You’ve surely seen acids like glycolic, lactic, or citric listed on the labels of popular skincare must-haves. They all belong to a family of skin-sloughing ingredients known as AHAs. And they’re something that pretty much every dermatologist will agree is part of a comprehensive skincare routine. What are you waiting for? Need more information to help convince you of their skincare superpowers? So glad you asked:
What are AHAs
Alpha hydroxy acids (AHAs) are a chemical exfoliant that work by dissolving the “glue” (technically, corneodesmosomes, which are protein fibers) that holds dead skin cells to the surface of fresh skin. This not only reveals the plump, young skin underneath, it also allows light to reflect more evenly off the surface of skin, making it appear more radiant. BHAs, another type of exfoliating hydroxy acid, are often used in combination with AHAs.
AHA Benefits: Why AHAs Are Great
Consistent use of an AHA does more than uncover fresh, glowing skin. AHAs also help ramp up collagen production, which leads to fewer lines and firmer skin down the road. And they can even out skin tone, reducing the appearance of hyperpigmentation. And by whisking away dead skin cells, AHAs reduce the chance those cells will clog pores, triggering a breakout. And some also have antioxidant or hydrating properties. So there’s not a lot they can’t do, tbh.
Why AHAs Are Sometimes Misunderstood
Some AHAs can be more irritating than others, so you may have to work to find the one best-suited to your skin type. But just because one particular AHA isn’t a love-match for you, that doesn’t mean all AHAs have to be avoided. (You may not like lima beans, but that doesn’t translate to nixing vegetables completely, right?) There are a plethora of AHAs to choose from, and some are super gentle, while others can be more intense. Once you learn about the qualities that make each AHA unique, you can select the one that’s best suited to your individual needs.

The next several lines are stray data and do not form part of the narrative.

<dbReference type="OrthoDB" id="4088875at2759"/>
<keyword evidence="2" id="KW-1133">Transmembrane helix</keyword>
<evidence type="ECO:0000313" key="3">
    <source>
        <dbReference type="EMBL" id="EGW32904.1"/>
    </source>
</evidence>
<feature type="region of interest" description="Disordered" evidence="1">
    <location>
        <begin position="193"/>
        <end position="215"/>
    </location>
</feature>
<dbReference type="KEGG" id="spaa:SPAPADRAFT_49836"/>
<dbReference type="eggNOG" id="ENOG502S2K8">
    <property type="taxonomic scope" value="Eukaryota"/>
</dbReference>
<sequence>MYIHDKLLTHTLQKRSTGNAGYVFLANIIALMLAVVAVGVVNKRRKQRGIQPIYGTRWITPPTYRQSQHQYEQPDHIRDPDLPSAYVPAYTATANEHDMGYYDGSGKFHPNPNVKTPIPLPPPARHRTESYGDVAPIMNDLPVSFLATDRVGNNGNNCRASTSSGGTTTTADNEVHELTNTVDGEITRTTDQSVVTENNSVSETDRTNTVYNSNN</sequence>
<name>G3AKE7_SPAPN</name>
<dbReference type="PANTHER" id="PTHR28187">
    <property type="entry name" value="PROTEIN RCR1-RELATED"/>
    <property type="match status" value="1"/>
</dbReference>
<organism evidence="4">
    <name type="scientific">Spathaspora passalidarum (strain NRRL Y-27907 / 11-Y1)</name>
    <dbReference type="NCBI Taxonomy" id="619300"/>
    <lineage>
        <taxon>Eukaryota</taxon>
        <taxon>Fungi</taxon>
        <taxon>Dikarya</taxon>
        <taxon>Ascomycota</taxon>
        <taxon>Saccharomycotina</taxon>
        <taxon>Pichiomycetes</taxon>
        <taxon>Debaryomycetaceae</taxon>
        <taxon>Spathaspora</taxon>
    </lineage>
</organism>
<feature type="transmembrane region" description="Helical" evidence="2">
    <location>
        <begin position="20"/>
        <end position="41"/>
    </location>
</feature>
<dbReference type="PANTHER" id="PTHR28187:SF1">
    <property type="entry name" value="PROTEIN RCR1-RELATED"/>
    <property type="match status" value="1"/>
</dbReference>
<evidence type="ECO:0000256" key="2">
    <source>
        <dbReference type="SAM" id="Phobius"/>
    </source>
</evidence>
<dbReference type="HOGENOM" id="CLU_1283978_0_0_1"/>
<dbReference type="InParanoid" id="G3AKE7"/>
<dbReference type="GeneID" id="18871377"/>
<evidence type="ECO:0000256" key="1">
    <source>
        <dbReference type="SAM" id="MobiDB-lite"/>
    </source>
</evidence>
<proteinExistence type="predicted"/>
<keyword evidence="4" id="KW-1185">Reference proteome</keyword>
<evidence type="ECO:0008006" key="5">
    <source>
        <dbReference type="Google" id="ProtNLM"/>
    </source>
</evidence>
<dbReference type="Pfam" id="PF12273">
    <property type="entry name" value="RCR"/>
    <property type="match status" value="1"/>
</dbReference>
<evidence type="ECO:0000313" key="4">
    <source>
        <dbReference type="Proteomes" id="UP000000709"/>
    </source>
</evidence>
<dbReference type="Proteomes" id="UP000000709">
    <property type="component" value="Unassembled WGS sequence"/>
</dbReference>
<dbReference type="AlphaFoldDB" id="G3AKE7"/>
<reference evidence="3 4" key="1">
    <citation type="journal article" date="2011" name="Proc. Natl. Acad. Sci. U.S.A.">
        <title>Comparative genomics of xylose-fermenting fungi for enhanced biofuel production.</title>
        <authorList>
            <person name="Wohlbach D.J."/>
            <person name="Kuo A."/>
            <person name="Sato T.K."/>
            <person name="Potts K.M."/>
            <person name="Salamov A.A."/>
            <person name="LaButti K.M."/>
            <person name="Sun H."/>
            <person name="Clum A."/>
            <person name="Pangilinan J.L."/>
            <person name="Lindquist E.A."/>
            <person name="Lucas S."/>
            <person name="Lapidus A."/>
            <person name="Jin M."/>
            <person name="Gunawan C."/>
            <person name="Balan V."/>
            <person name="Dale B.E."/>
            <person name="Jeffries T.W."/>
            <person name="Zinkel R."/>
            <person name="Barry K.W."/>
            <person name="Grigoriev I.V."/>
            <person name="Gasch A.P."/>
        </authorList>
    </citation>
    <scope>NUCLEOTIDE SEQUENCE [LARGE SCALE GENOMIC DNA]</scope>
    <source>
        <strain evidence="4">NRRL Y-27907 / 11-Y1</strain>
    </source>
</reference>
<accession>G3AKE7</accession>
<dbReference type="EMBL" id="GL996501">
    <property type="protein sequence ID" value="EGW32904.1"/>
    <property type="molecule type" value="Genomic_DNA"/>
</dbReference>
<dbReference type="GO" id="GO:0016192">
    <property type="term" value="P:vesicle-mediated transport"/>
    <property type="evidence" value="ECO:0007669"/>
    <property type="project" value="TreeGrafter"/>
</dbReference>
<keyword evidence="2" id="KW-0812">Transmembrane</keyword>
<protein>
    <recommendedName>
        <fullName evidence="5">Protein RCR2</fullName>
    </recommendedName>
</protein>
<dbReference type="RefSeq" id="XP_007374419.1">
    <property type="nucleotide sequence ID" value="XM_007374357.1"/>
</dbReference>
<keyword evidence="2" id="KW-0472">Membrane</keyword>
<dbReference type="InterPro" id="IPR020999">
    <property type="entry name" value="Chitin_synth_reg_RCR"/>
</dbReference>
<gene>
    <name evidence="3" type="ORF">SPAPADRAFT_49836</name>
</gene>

To be fair, all AHAs can make skin more sun-sensitive, so daily application of a physical sunblock with at least an SPF of 30 is non-negotiable. (But you should already be applying SPF every day, so this shouldn’t be an issue.)
Where To Find AHAs
AHAs can make a cameo in just about every type of skincare product on the market: facial cleansers, toners, masks, peels, serums, moisturizers, and more. You’ll also be able to locate body products, such as washes and lotions, that contain AHAs. We’ve even seen them in haircare products. (The scalp is just another area of skin, right? So the exfoliating power of AHAs works wonders on product build-up, flakes, and dander.)
Who Should Use AHAs
Anyone who wants fresher, brighter, glowier skin. AHA is also generally considered safe for new mothers, which can’t be said of all skincare ingredients (ahem, retinol). Still, as with any skincare ingredient, you’ll want to check with your doctor first before you start using it, if you’re pregnant or nursing.
Who Should Avoid AHAs
Infants and children (duh). And anyone with hypersensitive, reacts to anything and everything skin. You should also skip AHAs if you have a sunburn or any broken or open areas of skin (like a cut). If you’ve never tried AHAs before and are worried about how your skin will react, you can always patch test on a small, off the face area (such as the inner arm) first, before applying your chosen AHA product to your face.
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